January 23 dawned
and it was time to go.We put the car to
bed at Tom and Joan’s the night before (thanks you two) and found new dock friends ons/v Indarawho got up at 0700 to send us off and handle
a few lines.It was an easy exit, no
trauma or drama! Although we left with .66 feet under the keep….close!High tide was at 0300, too dark to depart so
we snuck at as the tide was dropping and did fine.
A fairly unremarkable crossing and even had some 100%,
no-engine sailing in for a change – about 6 hours in the 24 hour crossing from
Marina San Carlos to Isla Coronado.We
kept the sails up and both the main and jib did well, reefed the main at dusk
per usual.It was a fairly flat sea and
the wind range was 5-12 knots.We got a
little sleep with sharing watches.Otto,
the auto-pilot worked well except one brief hiccup where he quit under sail and
we did a circle before we got back on track – with the motor back on.But the winds had dropped to 5 knots so our
speed had dropped to 3 knots, so time for some man-made power, anyway.The daylight run was smooth and pleasant,
albeit a little cool.After dark, it warmed and no jackets needed – just a sweat
shirt and socks..Bill was able to catch a U of A basketball
game on Sirius radio – so that was HIS watch time while I warmed pea soup for
dinner! The moon did not rise until about 0300 so it was pretty dark with a few
horizon lights and 1-2 very distant boat lights.Otherwise, we saw no one “out there”.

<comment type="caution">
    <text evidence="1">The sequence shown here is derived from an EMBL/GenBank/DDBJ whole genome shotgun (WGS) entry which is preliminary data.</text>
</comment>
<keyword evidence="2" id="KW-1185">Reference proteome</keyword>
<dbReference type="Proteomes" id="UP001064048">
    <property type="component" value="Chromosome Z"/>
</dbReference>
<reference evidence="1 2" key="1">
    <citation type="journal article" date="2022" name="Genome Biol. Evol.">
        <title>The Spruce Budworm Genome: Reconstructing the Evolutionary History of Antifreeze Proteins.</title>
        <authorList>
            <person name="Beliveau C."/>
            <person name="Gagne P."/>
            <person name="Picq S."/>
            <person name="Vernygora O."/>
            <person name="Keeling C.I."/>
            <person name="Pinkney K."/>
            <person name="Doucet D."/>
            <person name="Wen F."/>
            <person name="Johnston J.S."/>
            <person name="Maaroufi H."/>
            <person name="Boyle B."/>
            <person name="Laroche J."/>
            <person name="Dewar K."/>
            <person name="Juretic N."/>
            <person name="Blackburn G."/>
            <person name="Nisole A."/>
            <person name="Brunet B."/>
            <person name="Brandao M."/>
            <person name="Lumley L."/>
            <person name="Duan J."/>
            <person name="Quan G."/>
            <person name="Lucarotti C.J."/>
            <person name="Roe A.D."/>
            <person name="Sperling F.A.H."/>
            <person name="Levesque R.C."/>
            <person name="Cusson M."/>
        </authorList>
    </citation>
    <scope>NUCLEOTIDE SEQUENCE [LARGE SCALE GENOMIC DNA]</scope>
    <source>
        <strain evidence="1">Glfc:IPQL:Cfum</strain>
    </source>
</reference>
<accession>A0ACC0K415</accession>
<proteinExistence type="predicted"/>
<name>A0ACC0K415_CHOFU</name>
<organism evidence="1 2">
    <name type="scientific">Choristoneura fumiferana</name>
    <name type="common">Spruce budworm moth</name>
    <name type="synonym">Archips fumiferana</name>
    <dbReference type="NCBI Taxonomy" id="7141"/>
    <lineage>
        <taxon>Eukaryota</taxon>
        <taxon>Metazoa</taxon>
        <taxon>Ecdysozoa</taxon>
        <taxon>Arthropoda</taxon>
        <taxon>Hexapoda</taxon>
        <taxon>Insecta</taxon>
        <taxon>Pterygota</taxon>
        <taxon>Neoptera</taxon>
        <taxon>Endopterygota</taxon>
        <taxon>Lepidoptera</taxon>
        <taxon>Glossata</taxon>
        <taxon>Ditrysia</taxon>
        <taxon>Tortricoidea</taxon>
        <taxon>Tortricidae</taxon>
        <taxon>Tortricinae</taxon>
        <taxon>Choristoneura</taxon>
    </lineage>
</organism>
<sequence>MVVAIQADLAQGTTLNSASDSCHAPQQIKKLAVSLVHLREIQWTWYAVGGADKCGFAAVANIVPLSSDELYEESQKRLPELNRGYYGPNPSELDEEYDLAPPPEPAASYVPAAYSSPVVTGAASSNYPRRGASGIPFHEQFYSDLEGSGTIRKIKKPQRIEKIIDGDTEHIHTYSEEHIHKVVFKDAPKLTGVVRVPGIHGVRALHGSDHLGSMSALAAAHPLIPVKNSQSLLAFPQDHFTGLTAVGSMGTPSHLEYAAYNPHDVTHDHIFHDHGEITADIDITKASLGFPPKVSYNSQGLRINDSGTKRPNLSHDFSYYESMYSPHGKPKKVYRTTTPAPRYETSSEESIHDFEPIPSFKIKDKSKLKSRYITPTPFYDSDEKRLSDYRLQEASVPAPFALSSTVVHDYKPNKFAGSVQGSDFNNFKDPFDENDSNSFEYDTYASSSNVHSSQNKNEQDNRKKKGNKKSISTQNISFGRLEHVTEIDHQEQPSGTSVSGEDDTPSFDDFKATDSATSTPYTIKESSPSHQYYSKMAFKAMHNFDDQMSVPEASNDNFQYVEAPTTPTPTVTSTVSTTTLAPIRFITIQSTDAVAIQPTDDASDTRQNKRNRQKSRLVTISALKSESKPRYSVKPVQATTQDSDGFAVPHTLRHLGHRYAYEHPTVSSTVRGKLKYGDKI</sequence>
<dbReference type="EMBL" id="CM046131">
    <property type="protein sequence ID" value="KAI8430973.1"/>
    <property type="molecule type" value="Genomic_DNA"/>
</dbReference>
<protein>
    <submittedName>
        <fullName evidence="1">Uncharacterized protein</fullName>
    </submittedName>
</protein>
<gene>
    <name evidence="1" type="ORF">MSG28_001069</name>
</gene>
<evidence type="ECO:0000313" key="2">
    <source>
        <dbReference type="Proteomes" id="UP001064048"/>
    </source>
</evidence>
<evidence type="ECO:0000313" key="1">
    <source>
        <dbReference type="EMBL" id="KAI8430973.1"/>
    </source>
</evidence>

As the sun came up about 0630 on the 24th, we were passing
Isla Coronado, heading around to the south to find the protected
anchorage.Normally we go to the west
beach “hook” with its pretty white sand beach.A little “norther” is predicted for a few days so we opted for a safer,
calmer anchorage to sit it out a few days.We hauled in the jib and main and made a direct shot into a deserted
anchorage and dropped the hook in about 12’ of water and settled in – looking
forward to breakfast, coffee/tea and hot, engine-warmed water for showers. Oh,
and a nap. A lazy day being had to relax.Probably watch some DVD’s tonight.
Bill working on the engine log in the hatchway.
Sails up and clouds at sunset.
Gorgeous double rainbow at sunrise over Isla Coronado, where we anchored off around to the left.
Cockpit seating for two. Love these chairs and my beach towel covers make them a bit easier to keep clean and less sweat in the summer!
Had a large group of dolphins circling the boat
at anchor a few minutes ago - mostly lazing but a few auditioning for Sea
World. Musta confused us with the m/v Shamu? Pics later!
Wifi off Loreto, so last chance to catch up on news and
family and friends.
Tanque de Tiburon is a Morgan 43 sailboat with lots of wonderful history, good friends and good times. Thanks to Earl and maria, Ginger and Tom, we now sail their boat!
Tanque de Tiburon translates to Sharktank. The "shark" came from Linda's Parrot Head name as a nurse that dives i.e."Nurseshark". Bill's Parrot Head name is "Tanker6" from his USMC Tanker history, of course. Hence, Shark + Tank....
Bill is retired from the Marine Corps and Linda is a retired Army Nurse. When not on the boat in the Sea of Cortez, they reside in Sierra Vista, Arizona, their Koi pond and their Sonoran desert tortoise, Genie.
Between the two, there are 5 adult children, some spouses and now 9 grandchildren spread out between California, Arizona, Georgia and Texas!
Both are retired although Linda still very rarely dabbles in nursing or related counseling for boat sheckles. Check out her website:
as well as www.melaleuca.com for some unique products.